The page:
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Strauss Elektra from Salzburg and Zurich

Elektra from The Grosses Festspielhaus, Salzburg Festival, 2010

Iréne Theorin (Elektra), Waltraud Meier (Klytämnestra), Eva-Maria Westbroek (Chrysothemis),
Robert Gambill (Aegisth) & René Pape (Orest)
Wiener Philharmoniker/Daniele Gatti
Nikolaus Lehnhoff (stage director)

Arthaus DVD 101559 [TT: 109 mins]

This DVD of a renowned production seems not to have been filmed live? Or did they just cut the curtain calls and any audience sound; the elaborate camera work could have been disturbing in the opera house.

The protagonists are peerless, with voices never showing the strain of their long parts. Lenhoff's direction is satisfyingly detailed in its responses to the text and music; they are ideally transferred out of the opera house for disturbing domestic viewing.

The cameras wander around all the corners of Raymond Bauer's terrifying, claustrophobic set and follow the dysfunctional family members and their expressions with stunning close-up views, which never provoke the regrets common with opera. This Elektra was seen for review soon after acquiring a new large screen TV set, which enhances the pleasure in DVDs from newest Bluray to old ones.

The sound, difficult to balance in the theatre (see "Elektra batters ear-drums at Salzburg" - the dying screams of Aegisthus were swamped so completely that the only indication of his off-scene demise were the German and English surtitles - sorely needed as diction was generally poor © 2011 AFP) was well managed for the new DVD and I venture to think that the experience overall will have been better for home viewers.

Peter Grahame Woolf

Zurich Opera/Christoph von Dohnányi/Kušej

(filmed December 2005)
TDK DV-OPELEK [Picture: 16:9; LPCM Stereo]

This revival of Martin Kuc's 2003 Zurich production of Elektra has the three female protagonists strongly cast, their characterisations brought into our living rooms in close up filming which catches every shade of facial expression.

The production jettisons pseudo-archaic staging of the classical revenge myth in favour of a surreal modern times setting. Rolf Glittenberg's stage is surrounded with gleaming white doors as for a padded cell. No mud, no blood; just a lumpy grey ground covered with a patchwork of mats revealing cracks through which one could imagine hell breaking forth; an incongruous nightmare environment. Awkward physical movement through this space enhances the sense of the psychological unease of the protagonists, and helps to draw us into this unsettling drama.

The numerous maids are individuated in the first scene, and subtitles keep us throughout much closer to Hofmannsthal's dense libretto than is usually possible in the opera house (even though the English translation is poor at times). The chorus of servants rush around in "a meaningless permanent orgy". They becomes a major presence throughout the unbroken single act opera, running hither and thither in futile activities, sometimes dressed in formal rig, often all but naked - the maids "tarts in suspender belts and nail varnish" - the men with axes in later stages of the drama, a nightmare scenario.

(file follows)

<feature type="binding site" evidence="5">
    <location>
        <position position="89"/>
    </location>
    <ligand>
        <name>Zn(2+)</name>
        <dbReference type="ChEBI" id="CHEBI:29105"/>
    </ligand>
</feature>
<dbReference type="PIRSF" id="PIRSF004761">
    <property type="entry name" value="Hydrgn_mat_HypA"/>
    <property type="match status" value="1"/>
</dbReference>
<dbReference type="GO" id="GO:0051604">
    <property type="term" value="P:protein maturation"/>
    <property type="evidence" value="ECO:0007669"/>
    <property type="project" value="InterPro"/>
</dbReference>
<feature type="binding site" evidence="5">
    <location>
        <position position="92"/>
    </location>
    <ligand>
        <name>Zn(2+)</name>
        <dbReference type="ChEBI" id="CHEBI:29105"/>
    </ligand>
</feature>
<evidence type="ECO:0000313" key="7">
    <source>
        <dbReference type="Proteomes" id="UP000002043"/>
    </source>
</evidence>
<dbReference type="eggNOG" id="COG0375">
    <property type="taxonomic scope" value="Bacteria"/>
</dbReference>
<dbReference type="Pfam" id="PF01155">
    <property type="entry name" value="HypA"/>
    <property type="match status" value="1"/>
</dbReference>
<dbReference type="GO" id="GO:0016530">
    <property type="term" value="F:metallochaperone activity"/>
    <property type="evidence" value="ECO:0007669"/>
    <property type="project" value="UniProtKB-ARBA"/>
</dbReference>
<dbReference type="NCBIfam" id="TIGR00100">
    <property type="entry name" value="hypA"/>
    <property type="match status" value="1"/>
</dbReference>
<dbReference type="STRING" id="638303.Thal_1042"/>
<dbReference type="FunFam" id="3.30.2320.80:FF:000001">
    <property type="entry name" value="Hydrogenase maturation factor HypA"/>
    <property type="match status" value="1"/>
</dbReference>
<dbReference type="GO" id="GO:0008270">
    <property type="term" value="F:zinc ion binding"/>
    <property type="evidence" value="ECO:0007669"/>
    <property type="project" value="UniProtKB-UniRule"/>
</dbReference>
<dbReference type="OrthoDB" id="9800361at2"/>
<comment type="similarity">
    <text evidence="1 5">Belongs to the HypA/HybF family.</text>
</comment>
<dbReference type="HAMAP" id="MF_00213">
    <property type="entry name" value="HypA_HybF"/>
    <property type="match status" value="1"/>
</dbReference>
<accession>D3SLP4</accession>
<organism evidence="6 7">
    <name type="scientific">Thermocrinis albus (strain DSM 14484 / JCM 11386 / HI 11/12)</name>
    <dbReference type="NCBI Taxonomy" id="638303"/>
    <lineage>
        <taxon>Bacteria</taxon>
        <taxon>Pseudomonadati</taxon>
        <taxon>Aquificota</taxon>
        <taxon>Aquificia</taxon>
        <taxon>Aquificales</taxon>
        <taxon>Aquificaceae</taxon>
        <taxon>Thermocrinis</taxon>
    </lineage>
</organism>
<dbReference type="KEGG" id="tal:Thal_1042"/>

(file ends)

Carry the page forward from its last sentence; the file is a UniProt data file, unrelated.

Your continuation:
Chrysothemis stresses how the sisters are imprisoned from life 'outside' their dysfunctional and menacing 'family home'. Her longing for a normal woman's life, including child rearing, is counterpointed by the outsider Elektra's single minded focus on her goal. Eva Johansson dresses down to what the TDK commentator describes as "a young punk" - a bit too tidy and clean for a UK punk girl, but the environment is immaculate as it is forbidding, as in a dream.

However you interpret all the "psychological and existential truths" on display, Kušej's way is an acceptable and engrossing change from the more usual approach to play ancient Greek myth in an undefined distant past. We are brought into as intimate a relationship to the teasing Elektra and her terror stricken guilty mother, the great Marjana Lipovsek, as they are to each other; riveting singing acting. Johanssohn rises vocally to the demands of the final scenes beyond what one had anticipated when first meeting her, and the climaxes are overwhelming.

Underpinning it all is as powerful, and powerfully recorded, an account of the score from Dohnányi and the Zurich orchestra as you could hope for; it must have been devastating in the small, intimate opera house there.

Zurich's Elektra is very different from our last continental exposure to the opera, Wernicke's equally unforgettable realisation of Richard Strauss at the extremism of modernity, from which he retreated into the more comfortable world of Der Rosenkavalier.

At Munich the stage for Elektra was suffused in red, with an immense red door, through which Jane Henschel appeared to descend onto on a bare stage, a grotesque and grimacing Klytämnestra in an enormous, heavy red cloak "like an emblem of the fearful inheritance of guilt assumed and revenge taken up and passed on" (Alexa Woolf).

Elektra is intrinsically so towering a master work that it can take many interpretations to draw an audience into its world. In Zurich, suggests Martin Kušej, "Mycaenae is everywhere" and of all times.

Alexa and Peter Grahame Woolf